LoneRider roll-out rescheduled due to inclement weather. The new date is Tuesday, January 27th - still at Brixx in CH. Brewery tours still on schedule to begin Friday, Jan. 23rd.
Last week the Indy published an article on the state of local beer culture in the Triangle. The article expressed some serious negative feelings toward Raleigh’s participation in the brewing scene, including a suggestion that the soon-to-open Boylan Bridge Brewpub was merely a solution to a real-estate problem for owner Andrew Leager, an implication that Big Boss is suffering from an identity crisis, and that the closure of Greenshields – how many years ago was that? - somehow implies a general lack of enthusiasm for local beer in Raleigh. While the article attempted to maintain a positive tone, the undercurrent of slander against Raleigh’s beer culture is hard to ignore. Even the main focus of the article – LoneRider Brewing Company – seemed to take a position secondary to the Indy’s dismissal of the Raleigh beer scene.
If our neighbors to the Northwest are feeling hostile toward our beers we need not fear, for the LoneRider is easily interpreted as a vigilante defender of Raleigh’s brewing cred.
Partners Sumit Vohra, Mihir Patel, and Steve Kramling are certainly ready to adopt the renegade role implied by their name. With all the great local beers in NC it might seem tough to make a name for a new brew, but CEO Vohra sees the strong competition in the brewing industry as a good thing and says “it only serves to make us focus more on our product.”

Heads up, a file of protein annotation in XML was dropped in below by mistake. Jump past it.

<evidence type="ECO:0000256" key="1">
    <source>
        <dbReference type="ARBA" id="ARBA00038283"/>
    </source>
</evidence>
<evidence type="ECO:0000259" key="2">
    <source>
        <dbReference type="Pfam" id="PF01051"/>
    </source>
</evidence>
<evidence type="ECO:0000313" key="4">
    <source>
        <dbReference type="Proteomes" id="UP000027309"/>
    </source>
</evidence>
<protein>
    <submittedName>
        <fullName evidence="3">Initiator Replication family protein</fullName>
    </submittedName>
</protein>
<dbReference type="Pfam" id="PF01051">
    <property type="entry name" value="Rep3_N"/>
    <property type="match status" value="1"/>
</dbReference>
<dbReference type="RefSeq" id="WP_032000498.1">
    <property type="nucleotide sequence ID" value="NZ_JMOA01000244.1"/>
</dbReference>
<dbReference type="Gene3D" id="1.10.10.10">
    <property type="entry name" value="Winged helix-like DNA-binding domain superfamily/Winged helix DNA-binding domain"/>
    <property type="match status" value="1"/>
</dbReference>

Focus and attention to quality is definitely important, but it also doesn’t hurt to fill a largely neglected niche. The trio back up the rebellious persona of the LoneRider by offering a traditional hefeweizen (a rare find in NC) as their anchor product. They intend Shotgun Betty - a zesty hefeweizen with a bold banana character and strong notes of clove and sweet herbs – to serve as a transition beer for people unfamiliar with more flavorful craft brews. Shotgun Betty is bursting with flavor, has a thick creamy head that stood up through the entire length of our brewery tour, and is a definite departure for the average domestic beer drinker. Even so, this hefeweizen is one of the most refreshing and drinkable beers I’ve tasted and has a clean, crisp, citrusy finish.
Next in line for the fermenter is Deadeye Jack porter which was unfortunately not ready for tasting when we visited the brewery. The two beers will debut January 27th at Brixx Pizza in Chapel Hill, and from there will be moving into a number of other venues around the Triangle. There are no immediate plans for bottling, but growlers will be available direct from the brewery.
LoneRider is located off US70 at its intersection with I-540, and is a serious labor of love on the part of Vohra, Patel, and Kramling. They have spent the last year renovating their space – a former furniture auction-house – and assembling the brewery with equipment salvaged from the now-defunct Mad Boar Brewpub in Myrtle Beach, SC. Since they moved into the building they have been faced with numerous challenges (Vohra and Patel related with a look of weary pride the story of how they dug out the floor to a depth of twelve feet in order to install reinforcements necessary for supporting the fermenter vats). A year seems like an amazingly short time-frame given the fact that only brewmaster Kramling had any prior construction experience, and that all three held full-time jobs outside the brewery during the renovation.
LoneRider will be open to the public for brewery tours on Friday evenings beginning January 23rd at 6:00pm. Check out their website at loneriderbeer.com for more information.
All photos by NewRaleigh.com